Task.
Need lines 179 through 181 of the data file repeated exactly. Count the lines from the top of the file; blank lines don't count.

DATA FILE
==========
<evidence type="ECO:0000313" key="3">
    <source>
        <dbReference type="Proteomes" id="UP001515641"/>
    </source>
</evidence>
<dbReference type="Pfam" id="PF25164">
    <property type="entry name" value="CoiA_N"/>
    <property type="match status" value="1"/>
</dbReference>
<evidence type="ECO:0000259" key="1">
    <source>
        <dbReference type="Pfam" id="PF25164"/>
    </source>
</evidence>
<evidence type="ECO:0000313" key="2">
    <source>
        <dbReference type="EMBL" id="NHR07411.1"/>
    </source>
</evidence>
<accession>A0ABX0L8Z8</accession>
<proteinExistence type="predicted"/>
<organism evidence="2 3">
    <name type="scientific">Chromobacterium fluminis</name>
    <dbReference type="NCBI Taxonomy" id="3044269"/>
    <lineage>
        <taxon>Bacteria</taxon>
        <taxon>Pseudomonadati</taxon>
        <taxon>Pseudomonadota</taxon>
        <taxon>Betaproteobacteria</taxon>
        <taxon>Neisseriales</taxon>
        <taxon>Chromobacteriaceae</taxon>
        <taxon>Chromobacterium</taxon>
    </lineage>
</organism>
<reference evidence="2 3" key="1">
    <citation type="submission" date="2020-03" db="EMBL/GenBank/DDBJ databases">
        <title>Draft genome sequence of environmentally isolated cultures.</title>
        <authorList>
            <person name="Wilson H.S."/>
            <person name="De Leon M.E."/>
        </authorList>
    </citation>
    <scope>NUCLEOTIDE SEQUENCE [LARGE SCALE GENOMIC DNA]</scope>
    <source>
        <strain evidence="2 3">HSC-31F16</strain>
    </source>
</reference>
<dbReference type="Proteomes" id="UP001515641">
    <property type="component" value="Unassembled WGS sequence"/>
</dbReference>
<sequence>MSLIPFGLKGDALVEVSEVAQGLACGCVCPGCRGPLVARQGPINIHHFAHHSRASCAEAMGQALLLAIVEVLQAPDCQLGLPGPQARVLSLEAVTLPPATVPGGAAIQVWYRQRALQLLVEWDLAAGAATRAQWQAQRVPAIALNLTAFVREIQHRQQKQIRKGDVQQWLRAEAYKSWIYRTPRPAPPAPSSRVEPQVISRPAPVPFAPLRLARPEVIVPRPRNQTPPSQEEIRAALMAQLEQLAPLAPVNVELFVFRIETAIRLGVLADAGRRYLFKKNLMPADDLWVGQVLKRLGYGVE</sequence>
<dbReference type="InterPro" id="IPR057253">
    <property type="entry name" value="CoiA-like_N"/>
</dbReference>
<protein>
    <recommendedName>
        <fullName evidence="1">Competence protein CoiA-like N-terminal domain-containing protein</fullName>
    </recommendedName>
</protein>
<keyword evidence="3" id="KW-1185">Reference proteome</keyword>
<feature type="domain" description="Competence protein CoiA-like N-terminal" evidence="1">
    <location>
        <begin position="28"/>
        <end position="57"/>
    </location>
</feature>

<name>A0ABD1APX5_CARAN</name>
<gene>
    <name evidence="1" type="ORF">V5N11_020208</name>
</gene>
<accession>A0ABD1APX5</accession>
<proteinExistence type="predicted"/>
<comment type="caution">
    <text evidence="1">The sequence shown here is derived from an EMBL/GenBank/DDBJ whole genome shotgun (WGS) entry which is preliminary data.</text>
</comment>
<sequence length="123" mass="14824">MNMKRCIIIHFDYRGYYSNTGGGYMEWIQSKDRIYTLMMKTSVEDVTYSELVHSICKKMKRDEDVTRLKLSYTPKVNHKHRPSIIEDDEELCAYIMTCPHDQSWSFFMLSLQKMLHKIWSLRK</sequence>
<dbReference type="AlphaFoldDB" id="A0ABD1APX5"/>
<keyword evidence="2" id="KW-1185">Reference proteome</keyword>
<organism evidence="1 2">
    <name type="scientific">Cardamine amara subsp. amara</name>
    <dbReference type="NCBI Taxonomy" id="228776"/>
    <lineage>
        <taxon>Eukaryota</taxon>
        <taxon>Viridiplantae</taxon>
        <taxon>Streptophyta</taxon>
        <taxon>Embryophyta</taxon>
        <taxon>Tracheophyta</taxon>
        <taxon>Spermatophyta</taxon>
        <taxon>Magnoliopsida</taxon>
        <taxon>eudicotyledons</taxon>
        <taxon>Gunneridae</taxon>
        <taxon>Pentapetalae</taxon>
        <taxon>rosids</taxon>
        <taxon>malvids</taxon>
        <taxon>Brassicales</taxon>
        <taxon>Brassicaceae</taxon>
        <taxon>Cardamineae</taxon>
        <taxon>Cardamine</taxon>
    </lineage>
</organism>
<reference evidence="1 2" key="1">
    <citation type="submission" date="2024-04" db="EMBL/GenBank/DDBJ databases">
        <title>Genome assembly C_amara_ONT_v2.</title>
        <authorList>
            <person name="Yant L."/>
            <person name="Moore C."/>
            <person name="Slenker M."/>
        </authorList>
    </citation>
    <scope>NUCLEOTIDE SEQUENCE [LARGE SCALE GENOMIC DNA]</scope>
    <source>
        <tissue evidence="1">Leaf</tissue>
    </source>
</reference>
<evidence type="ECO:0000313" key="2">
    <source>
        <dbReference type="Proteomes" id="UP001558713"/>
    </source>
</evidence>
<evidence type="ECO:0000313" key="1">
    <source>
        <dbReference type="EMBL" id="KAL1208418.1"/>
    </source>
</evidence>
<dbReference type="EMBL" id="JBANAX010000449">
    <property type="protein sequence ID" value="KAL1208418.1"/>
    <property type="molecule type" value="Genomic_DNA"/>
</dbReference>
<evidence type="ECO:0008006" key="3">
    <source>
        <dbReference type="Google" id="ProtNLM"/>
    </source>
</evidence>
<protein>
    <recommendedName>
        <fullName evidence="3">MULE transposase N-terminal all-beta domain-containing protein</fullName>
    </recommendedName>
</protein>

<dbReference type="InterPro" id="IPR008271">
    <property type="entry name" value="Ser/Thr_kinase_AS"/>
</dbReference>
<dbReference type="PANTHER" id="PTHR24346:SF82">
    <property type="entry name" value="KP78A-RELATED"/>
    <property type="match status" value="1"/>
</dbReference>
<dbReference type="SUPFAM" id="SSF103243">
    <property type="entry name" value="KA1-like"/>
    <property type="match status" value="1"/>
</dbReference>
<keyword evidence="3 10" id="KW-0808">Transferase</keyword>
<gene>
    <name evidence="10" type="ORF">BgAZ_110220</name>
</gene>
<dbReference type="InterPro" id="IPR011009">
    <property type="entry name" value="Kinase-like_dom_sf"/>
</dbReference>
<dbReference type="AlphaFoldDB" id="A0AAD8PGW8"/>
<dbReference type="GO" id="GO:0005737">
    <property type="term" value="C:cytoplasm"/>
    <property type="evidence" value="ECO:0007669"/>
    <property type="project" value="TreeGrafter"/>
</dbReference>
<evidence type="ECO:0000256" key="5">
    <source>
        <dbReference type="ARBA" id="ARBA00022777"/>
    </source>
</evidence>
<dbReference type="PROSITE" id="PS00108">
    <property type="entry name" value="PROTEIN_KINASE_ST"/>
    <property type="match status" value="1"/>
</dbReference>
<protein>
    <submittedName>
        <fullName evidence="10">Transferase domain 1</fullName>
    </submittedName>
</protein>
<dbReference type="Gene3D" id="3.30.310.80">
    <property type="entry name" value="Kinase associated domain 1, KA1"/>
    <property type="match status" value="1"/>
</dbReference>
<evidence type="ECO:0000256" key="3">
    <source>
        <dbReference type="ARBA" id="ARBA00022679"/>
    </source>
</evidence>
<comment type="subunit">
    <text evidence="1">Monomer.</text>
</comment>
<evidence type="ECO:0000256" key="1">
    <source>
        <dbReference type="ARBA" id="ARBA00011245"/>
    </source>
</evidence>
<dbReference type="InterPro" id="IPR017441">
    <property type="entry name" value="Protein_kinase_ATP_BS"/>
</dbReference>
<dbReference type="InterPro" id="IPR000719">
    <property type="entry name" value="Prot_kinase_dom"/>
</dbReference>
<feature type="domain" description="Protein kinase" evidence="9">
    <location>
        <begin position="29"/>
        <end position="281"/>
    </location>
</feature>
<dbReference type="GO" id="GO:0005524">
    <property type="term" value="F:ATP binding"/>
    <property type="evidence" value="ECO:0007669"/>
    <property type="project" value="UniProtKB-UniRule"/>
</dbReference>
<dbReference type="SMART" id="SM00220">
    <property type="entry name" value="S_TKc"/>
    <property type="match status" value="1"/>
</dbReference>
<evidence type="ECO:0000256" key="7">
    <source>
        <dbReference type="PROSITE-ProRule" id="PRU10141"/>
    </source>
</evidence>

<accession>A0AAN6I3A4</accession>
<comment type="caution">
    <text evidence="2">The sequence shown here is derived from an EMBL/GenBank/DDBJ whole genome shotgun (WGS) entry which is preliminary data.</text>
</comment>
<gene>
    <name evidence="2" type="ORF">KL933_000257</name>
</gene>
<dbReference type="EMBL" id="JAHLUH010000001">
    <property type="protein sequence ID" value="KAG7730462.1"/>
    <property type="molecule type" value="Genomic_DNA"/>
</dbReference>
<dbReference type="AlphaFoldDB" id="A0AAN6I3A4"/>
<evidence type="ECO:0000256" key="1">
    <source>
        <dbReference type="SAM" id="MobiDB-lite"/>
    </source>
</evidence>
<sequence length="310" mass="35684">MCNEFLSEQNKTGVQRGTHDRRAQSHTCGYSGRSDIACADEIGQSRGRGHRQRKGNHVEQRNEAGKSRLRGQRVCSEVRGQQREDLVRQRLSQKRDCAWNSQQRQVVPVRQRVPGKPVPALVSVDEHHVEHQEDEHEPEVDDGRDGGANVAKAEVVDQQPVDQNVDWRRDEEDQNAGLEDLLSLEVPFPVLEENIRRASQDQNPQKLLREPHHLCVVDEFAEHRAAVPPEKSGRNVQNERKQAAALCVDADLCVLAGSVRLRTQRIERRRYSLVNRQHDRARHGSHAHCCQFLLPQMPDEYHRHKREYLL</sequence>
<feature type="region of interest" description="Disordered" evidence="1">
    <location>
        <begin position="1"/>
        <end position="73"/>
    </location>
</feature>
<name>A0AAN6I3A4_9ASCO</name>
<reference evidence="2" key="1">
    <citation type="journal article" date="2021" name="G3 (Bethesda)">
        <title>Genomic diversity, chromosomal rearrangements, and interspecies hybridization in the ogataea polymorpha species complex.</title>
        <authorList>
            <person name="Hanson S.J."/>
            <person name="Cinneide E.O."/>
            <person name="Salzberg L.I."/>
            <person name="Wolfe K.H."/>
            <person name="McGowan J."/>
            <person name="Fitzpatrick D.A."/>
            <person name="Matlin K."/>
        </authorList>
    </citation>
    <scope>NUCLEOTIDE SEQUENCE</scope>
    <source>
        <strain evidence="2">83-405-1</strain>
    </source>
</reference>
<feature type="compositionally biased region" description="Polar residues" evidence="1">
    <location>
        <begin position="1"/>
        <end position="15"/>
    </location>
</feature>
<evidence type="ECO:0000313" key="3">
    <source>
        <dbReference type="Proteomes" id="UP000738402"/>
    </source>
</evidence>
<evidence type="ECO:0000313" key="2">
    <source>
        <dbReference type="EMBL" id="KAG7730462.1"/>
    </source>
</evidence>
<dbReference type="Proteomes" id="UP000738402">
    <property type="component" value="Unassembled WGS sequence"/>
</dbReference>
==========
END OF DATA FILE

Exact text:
    <property type="match status" value="1"/>
</dbReference>
<evidence type="ECO:0000256" key="3">